Clarinetist Omer Simeon, who taught music and also played soprano, alto, and baritone saxophones and bass clarinet, passed away of throat cancer on September 17, 1959 in New York City at the age of 57.
Eddie Farley was born on July 16, 1904 in Newark, New Jersey. He received his trumpet education at Sacred Heart and St. Benedict Prep School in Newark. After graduating he played in dance orchestras led by Bert Lown and his Hotel Biltmore Orchestra, an outfit he began playing with in the late ’20s for several years and with drummer Will Osborne in the early Thirties. By 1935 he organized his own orchestra with Mike Riley for his NBC radio program and his career was doing quite well around New York City in addition to touring the country.
He is best known for the mid ’30s hit The Music Goes ‘Round and Round”, and was the high point in the songwriting and bandleading partnership of Farley and Mike Riley. However the thrill of working together only lasted until 1936 and after firing their own respective combo cannonballs Eddie had success with it, adding his own pleasant vocals to the mix and holding down stints at ritzy venues such as the Midnight Club and Meadowbrooks.
Joining ASCAP in 1941, his chief musical collaborator was Mike Riley, and his other popular-song compositions include I’m Gonna Clap My Hands, There’s Something In the Wind and Looking for Love. The ’50s saw his group featured at the Ivanhoe Club in Irvington, New Jersey, Farley making his home within a short drive from the gig in Essex, New Jersey where the trumpeter, composer, vocalist, conductor, author and songwriter passed away in 1983.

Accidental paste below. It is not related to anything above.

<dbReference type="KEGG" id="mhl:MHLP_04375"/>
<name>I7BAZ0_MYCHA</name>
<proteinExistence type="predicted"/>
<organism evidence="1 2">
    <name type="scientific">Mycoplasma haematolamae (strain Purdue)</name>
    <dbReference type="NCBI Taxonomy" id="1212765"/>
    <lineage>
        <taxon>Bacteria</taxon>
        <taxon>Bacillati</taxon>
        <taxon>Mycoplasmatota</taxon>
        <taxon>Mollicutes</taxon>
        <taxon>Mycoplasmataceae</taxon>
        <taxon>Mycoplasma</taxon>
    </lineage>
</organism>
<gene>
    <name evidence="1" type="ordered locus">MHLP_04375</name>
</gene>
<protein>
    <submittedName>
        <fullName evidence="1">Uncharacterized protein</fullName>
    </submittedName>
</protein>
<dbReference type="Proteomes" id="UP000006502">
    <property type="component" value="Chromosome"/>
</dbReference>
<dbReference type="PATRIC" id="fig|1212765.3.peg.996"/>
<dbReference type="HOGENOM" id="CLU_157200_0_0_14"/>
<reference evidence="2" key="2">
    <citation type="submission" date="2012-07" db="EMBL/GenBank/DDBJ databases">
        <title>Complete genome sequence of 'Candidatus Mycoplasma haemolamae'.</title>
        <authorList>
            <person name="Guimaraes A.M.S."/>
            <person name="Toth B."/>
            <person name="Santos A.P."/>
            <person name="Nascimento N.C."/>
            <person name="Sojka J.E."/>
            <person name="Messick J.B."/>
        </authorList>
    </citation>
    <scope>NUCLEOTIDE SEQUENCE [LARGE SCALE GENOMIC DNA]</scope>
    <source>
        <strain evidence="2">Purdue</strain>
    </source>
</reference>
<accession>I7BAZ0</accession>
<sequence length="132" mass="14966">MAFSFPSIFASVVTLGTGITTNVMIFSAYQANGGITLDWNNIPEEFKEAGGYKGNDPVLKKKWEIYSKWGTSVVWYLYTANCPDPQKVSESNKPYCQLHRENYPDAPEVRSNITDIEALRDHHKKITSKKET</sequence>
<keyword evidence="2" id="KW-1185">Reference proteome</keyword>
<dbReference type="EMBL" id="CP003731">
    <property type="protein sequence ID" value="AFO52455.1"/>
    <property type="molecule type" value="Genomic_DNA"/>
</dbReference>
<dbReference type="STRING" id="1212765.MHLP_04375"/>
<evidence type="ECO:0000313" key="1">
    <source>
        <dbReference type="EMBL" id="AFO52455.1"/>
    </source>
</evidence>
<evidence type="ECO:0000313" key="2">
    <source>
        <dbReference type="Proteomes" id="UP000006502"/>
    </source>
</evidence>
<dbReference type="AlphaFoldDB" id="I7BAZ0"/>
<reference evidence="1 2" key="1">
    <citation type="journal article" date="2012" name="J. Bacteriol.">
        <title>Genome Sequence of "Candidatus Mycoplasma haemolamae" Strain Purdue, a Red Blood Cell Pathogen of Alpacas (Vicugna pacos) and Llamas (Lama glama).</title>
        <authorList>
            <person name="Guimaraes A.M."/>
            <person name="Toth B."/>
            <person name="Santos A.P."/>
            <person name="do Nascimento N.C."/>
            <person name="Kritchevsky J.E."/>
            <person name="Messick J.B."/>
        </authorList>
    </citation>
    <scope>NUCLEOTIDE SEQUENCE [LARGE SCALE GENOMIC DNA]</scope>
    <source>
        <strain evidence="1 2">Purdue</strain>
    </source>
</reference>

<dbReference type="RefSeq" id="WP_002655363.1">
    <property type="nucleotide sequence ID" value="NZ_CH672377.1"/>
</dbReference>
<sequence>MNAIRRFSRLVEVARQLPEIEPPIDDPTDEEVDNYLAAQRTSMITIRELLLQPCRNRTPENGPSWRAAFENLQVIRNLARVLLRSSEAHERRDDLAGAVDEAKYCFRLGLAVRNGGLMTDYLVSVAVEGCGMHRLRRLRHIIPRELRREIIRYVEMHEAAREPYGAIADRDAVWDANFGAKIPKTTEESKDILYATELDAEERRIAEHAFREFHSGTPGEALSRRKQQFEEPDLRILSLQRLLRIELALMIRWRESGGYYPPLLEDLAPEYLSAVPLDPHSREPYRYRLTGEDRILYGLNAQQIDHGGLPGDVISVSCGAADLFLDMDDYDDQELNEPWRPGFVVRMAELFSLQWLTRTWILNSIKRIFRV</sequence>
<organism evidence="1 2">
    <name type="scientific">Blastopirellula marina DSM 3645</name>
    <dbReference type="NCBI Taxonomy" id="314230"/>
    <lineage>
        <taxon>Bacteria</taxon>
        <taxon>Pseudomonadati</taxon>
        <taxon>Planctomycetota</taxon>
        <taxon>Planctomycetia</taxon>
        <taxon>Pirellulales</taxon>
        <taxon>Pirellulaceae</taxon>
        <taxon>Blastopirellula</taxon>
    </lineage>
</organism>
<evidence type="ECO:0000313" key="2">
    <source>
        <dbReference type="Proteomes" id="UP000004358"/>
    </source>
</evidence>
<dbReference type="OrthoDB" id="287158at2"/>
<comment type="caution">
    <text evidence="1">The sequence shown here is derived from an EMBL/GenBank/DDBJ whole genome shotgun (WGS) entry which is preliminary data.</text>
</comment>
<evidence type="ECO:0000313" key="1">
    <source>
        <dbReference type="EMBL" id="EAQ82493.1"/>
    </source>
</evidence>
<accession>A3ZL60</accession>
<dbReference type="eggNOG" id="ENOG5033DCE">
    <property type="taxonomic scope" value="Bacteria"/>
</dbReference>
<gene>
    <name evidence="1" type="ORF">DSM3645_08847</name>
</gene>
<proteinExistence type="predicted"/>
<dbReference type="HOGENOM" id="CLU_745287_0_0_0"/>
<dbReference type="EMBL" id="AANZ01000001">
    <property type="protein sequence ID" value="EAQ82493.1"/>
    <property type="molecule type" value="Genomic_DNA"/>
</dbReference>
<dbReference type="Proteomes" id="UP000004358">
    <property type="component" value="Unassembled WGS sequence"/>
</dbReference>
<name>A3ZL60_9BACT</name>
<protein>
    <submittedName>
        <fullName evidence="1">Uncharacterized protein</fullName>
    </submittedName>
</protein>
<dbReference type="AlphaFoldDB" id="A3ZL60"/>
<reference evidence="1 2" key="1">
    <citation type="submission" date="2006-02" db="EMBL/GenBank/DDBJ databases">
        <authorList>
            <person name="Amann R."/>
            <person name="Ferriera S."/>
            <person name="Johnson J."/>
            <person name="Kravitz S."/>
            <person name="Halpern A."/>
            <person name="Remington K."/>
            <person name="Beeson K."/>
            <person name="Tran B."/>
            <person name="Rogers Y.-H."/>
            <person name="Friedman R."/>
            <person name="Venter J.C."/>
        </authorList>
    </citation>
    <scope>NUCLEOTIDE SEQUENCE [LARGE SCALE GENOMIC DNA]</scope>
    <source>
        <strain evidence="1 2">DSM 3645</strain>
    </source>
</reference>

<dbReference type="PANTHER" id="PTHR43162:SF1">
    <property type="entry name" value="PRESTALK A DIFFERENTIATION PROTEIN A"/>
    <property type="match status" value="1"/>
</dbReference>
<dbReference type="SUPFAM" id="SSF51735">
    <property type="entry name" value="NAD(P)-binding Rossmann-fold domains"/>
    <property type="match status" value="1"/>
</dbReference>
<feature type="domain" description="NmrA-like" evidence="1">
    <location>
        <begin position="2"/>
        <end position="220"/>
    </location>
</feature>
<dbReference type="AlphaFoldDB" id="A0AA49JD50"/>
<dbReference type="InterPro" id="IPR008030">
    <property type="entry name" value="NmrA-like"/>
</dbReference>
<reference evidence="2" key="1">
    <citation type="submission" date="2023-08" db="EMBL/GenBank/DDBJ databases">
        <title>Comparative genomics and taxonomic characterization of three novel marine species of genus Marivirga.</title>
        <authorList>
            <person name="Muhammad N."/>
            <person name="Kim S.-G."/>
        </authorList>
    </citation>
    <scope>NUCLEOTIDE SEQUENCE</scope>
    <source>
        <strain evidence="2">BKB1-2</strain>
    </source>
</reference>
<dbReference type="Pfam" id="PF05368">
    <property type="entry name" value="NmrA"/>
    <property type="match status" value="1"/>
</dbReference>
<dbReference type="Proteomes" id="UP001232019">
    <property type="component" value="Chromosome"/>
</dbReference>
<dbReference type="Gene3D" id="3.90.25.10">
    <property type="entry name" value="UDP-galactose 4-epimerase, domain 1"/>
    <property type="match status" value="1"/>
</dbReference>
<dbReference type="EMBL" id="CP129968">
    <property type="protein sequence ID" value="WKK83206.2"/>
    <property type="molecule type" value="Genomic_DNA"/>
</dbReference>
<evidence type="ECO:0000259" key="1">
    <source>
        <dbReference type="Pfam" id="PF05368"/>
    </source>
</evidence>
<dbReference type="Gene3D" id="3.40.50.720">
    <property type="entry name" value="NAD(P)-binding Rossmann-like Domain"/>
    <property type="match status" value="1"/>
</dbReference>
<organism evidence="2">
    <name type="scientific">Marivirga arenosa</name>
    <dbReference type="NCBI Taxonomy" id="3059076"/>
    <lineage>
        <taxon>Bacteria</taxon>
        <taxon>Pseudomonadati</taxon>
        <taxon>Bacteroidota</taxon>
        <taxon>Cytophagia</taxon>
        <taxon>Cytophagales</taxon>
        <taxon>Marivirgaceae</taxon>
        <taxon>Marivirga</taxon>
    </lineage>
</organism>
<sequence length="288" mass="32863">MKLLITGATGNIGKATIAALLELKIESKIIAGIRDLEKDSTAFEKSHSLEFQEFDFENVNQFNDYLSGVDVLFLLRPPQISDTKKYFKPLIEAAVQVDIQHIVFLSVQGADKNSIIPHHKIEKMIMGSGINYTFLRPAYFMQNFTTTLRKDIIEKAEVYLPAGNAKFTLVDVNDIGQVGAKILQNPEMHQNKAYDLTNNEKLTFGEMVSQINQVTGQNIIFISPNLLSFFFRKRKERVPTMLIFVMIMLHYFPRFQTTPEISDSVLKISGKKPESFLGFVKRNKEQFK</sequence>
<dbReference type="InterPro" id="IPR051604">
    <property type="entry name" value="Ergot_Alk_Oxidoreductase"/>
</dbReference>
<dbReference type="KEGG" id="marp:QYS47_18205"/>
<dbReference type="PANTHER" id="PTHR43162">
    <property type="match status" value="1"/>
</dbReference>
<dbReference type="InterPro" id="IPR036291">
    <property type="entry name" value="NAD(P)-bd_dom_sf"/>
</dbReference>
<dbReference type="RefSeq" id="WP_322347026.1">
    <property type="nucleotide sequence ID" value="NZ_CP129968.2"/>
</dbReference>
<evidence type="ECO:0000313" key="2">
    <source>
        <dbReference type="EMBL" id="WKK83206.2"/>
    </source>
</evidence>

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Will Bradley was born Wilbur Schwichtenberg on July 12, 1912 in Newton, New Jersey. He became one of the premier trombonists on the New York swing scene, and he often participated in jam sessions broadcast on The CBS Saturday Night Swing Club. In 1939 he and drummer Ray McKinley formed a big band with pianist Freddie Slack that became well known for boogie-woogie, with hit records Beat Me Daddy, Eight to the Bar and Scrub Me Mama with a Boogie Beat and Down the Road a Piece. The latter song was recorded with Bradley, Ray McKinley, Doc Goldberg, Freddie Slack, with guest vocals by songwriter Don Raye.
He was one of the first band-leaders in the 1940s to appear in Soundies, three-minute musical films made for coin-operated movie jukeboxes. Their wide distribution gave the band valuable exposure with drummer Ray McKinley doing most of the vocals. After McKinley left to form his own band, Bradley joined the United States Air Force, where he played in the Glenn Miller Air Force Band and he disbanded his group due to the problems of wartime. He would go on to record with Ruth Brown and Charlie Parker and he became a studio musician, playing for many years in the The Tonight Show Band during the Johnny Carson era.
He was the band-leader for the Summer Silver Theater on CBS radio in 1941, with Ed Sullivan as the show’s host. Trombonist and bandleader Will Bradley, known for swing, sweet dance music and boogie-woogie songs, passed away on July 15, 1989, three days after his 77th birthday.